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From the Editor

Section Editor(s): Chinn, Peggy L. PhD, RN, FAAN; Editor

doi: 10.1097/ANS.0b013e3182274536
From the Editor

The authors have disclosed that they have no significant relationships with, or financial interest in, any commercial companies pertaining to this article.

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“...lingering resentment, for example, grudges long held, resources clutched to rather than shared, help not offered. These are the acts of war that most threaten our homes and workplaces” 1

Chapter 17, location 2430 of 3571

As the contents of this issue of ANS affirm, nurses are all too familiar with war that begins at home. Our familiarity stems from many factors—the focus of nursing practice on the family, the hours devoted to spending time with people at the most important and intense moments in life, and the nature of interactions that tend to emerge in a nurse/person interaction.

It is therefore appropriate that nurse scholars turn significant attention to the problems of violence and trauma in everyday experience, as the scholars of the articles in this issue of ANS have. The groundbreaking work of early nurse scholars in this area, such as Ann Wolbert Burgess (who formulated the concept of rape-trauma syndrome in the 1970s) and Jacqueline Campbell (who developed a widely-used danger assessment tool for women victims of domestic violence) paved the way for nurses to continue to bring new insights and knowledge related to the health hazards of violence. Their groundbreaking work, and the work of many other nurses who have followed, have formed a cornerstone for knowledge of trauma and violence for all disciplines.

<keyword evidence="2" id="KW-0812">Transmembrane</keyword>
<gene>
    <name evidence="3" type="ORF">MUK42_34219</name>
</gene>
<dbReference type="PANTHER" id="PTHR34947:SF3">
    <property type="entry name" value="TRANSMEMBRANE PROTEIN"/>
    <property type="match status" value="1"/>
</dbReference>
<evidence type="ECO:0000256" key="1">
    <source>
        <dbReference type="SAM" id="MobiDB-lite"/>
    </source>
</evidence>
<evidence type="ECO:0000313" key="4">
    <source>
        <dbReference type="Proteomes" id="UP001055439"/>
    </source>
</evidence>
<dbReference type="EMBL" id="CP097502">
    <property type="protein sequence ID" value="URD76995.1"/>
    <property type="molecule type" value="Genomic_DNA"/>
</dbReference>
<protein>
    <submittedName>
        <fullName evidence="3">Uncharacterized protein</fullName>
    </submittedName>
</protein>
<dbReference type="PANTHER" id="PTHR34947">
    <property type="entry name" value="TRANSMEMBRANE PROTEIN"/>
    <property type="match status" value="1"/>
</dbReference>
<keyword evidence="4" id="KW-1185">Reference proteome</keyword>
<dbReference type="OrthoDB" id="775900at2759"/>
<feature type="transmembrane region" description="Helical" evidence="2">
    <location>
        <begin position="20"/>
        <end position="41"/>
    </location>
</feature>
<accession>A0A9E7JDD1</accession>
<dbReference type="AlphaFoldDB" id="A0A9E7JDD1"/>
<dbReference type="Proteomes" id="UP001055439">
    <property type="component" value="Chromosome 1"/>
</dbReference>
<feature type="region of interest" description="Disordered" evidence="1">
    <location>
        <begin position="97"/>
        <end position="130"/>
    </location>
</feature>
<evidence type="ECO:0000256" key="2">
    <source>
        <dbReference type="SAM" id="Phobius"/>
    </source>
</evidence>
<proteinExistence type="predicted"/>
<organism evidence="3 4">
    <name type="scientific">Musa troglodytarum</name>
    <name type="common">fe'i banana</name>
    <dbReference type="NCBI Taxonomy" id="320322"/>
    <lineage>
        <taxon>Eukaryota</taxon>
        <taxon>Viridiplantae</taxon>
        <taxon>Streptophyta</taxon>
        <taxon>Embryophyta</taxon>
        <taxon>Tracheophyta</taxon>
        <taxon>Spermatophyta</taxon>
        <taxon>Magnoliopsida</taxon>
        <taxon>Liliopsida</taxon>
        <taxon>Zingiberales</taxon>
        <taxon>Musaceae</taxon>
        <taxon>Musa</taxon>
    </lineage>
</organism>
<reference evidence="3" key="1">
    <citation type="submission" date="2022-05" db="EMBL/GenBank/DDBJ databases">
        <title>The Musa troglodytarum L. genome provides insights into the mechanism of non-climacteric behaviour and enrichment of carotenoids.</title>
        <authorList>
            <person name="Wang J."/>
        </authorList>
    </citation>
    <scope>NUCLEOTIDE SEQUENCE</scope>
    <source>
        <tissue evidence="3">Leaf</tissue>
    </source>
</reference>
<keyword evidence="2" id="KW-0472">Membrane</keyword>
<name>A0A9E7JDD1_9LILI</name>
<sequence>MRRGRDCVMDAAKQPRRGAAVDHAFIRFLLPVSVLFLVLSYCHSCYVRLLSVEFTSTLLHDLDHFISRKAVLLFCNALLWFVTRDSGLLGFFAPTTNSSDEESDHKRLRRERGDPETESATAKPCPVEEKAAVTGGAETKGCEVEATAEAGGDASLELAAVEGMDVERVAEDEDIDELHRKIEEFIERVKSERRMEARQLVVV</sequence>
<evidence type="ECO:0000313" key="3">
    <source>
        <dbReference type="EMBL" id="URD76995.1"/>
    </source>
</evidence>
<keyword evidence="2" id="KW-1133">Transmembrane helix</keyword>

Interpersonal violence in the nursing workplace has, for as long as I can recall, formed a major topic in nurses' “water cooler” talk. The worn-out phrases “nurses are their own worst enemies,” and “nurses eat their young” still crop up all too often in my conversations with other nurses. The persistence of these messages can be attributed to the sad realities of nurses' experiences, but these messages can be challenged with a call to recognize the significant, and growing, efforts to refocus attention not only the realities of nurses' support for one another, but also growing initiatives to change the workplace culture in a direction of peace and harmony.

Addressing issues of violence and trauma in the workplace requires what a friend of mine calls “courageous conversations.” These are conversations that openly acknowledge the subtle acts of workplace warfare; they are key to interrupting workplace violence. But beyond such acknowledgement, if nurses desire to turn this around, it is imperative to learn and practice acts of peace. It is widely recognized that domestic and workplace violence form the foundation upon which international conflict is built.2 If we find ways to shift these damaging local interactions, then we build a reservoir for establishing a longed-for world-wide peace.

The articles in this issue of ANS address the approaches that nurses are using and investigating as ways to turn away from violence toward acts of peace, and to heal the harms wrought by violence. The works of these scholars make significant contributions to knowledge of healing in the face of violence. Their insights bear major implications for how nurses can address issues of workplace violence. I believe that it is incumbent upon all nurses to move these conversations beyond the realm of the water cooler and into the nurses' stations, conference rooms, and research centers where we can expand our knowledge and understanding of our own workplace violence, and move with more determination toward peace and harmony!

—Peggy L. Chinn, PhD, RN, FAAN


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1. The Arbinger Institute. The Anatomy of Peace: Resolving the Heart of Conflict [Kindle Version]. San Francisco, CA: Berrett-Koehler Publishers; 2006, 2008. Accessed June 1, 2011.
2. Herman JL. Trauma and Recovery: The Aftermath of Violence–from Domestic Abuse to Political Terror. New York, NY: Basic Books; 1992.
© 2011 Lippincott Williams & Wilkins, Inc.